Column: Don’t be deaf to the cries of the poor

 

Father Mark Goldasich is the pastor of Sacred Heart parish in Tonganoxie. he has been editor of the Leaven since 1989.
Father Mark Goldasich is the pastor of Sacred Heart parish in Tonganoxie. he has been editor of the Leaven since 1989.

by Father Mark Goldasich

What are you, a man or a mouse?

Well, based on this fable by Leo Tostoy, I’m a mouse:

A mouse lived under a granary. She always had plenty to eat because there was a small hole in the granary floor that allowed grain to slip through and form a little pile each day.

The mouse was very proud of her situation and wanted to tell other mice how well she lived. She gnawed a larger hole to allow more grain to fall. Then she invited all her friends over for a feast — not out of generosity, but to show off her good fortune.

When the friends arrived, however, she discovered that she had no grain, for the farmer had noticed the big hole and closed it up. (Adapted from “Stories for the Gathering,” by William R. White.)

That little mouse wasn’t satisfied with having all that she needed. No, she wanted more. And, in the end, it cost her everything.

Sometimes I look around my home and see all that I have. Instead of feel- ing humbled by my good fortune, I just keep “gnawing a bigger hole” and add more to what is already too much. The real danger is not so much in running out of room, but in becoming greedy and, in the process, losing my heart — for God and for the poor. And if you lose your heart, you’ve got nothing.

This issue has several pages devoted to poverty right here in the archdio- cese. It makes me uncom- fortable knowing that there is so much need so close to home. Echoing in my heart is the Gospel from a couple of weeks ago about Lazarus and the rich man. It’s always haunting to hear Father Abraham say to that rich man, “My child, remember that you received what was good during your lifetime, while Lazarus likewise received what was bad; but now he is comforted here, whereas you are tormented.” Wow, because I am comfortable here in this life, I’d hate to hear those words said to me in the afterlife.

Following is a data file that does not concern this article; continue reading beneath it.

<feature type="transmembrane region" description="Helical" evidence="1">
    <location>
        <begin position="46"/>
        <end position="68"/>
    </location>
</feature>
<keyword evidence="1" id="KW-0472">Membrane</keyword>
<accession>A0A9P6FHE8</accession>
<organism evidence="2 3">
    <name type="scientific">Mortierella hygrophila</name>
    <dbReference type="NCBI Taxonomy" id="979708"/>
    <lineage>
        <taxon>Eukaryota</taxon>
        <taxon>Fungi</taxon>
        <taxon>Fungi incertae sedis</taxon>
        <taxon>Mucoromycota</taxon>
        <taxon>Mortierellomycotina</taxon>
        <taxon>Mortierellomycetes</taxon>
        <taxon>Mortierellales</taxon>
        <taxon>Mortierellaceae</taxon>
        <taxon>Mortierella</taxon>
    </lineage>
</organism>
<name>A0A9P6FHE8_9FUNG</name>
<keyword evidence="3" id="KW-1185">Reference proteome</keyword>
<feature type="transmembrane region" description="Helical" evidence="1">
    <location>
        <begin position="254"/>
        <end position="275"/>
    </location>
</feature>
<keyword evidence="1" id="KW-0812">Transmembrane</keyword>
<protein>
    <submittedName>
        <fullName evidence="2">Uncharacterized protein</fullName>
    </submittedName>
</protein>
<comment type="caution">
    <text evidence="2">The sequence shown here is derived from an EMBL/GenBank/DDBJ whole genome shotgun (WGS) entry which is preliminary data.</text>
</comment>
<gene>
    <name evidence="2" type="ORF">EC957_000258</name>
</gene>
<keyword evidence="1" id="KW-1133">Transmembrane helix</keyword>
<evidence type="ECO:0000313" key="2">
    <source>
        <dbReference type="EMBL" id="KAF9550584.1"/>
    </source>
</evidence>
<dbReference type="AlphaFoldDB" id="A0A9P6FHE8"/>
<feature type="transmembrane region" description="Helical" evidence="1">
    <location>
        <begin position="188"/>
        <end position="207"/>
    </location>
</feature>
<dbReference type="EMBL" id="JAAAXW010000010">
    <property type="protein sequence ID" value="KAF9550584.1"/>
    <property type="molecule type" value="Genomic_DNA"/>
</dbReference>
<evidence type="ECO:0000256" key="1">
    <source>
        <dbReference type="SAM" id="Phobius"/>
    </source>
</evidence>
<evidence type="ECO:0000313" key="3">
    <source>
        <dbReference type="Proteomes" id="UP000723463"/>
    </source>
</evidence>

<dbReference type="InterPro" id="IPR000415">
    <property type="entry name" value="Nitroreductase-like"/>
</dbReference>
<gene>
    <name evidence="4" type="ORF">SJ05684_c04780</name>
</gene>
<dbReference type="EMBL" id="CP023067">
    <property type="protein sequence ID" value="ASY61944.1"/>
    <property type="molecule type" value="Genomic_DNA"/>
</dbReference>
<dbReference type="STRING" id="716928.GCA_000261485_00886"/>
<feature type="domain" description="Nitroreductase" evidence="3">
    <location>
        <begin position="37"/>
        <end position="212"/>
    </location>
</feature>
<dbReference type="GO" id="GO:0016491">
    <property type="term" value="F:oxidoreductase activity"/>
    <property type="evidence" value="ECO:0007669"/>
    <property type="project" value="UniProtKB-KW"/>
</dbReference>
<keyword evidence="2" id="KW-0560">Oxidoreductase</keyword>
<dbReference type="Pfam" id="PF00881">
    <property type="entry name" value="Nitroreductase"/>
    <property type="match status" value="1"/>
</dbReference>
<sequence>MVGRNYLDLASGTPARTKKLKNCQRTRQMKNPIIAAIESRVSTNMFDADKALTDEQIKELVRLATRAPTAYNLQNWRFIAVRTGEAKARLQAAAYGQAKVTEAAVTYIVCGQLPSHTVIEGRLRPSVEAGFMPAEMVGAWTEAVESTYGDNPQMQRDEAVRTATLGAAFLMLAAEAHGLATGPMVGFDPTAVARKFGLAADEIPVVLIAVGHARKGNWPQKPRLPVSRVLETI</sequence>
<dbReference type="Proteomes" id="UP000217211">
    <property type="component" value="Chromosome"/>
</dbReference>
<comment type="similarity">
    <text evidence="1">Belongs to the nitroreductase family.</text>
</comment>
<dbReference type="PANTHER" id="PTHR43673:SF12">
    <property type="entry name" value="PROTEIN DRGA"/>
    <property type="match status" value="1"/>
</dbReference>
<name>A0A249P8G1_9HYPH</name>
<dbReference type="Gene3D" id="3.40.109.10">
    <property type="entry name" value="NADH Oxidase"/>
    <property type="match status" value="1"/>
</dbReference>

To avoid such a fate yourself, take time to read these local stories about those who are struggling in life . . . and those who have stepped forward to do something to alleviate that pain. So often we simply refer to people living in poverty in a dismissive way. We need to be reminded that, like in Luke’s Gospel above, they have a name, they have dignity, they “count.”

Every year on Oct. 17, the United Nations sponsors the International Day for the Eradication of Poverty. Its website highlights something that needs to be remembered: “Our societies too often ignore or undervalue the knowledge of people living in the worst situations of poverty because we assume wrongly that people who lack so much in terms of material wealth, social position and political power, must also lack any knowledge or understanding that could be useful to others.” This results in efforts and programs “ill-adapted to the needs, realities, and expectations of the people they are supposed to be helping.”

Happily, that is not the case with the Sandwich Ministry and Marian Clinic in Topeka and with The Learning Club in Kansas City, Kan. These ministries, as well as many others in the archdiocese, do seek first to listen to the people who come to them, and not only provide services. These programs are so successful because the real needs of the poor — for food, med- ical care and education — have truly been heard and then answered in a practical, helpful manner.

I’d like to propose a simple exercise for the rest of this month. Most of us get appeal letters in the mail. Instead of tossing them in the trash, pick out one and “listen” to the story of the need inside. Gaze on any pictures that may accompany the appeal. Send a donation, if possible, or offer some prayers for the charity and the people it serves.

When it comes to the poverty around us, let’s be as quiet as a church mouse, so we can finally listen, and respond to, the cries of the poor.

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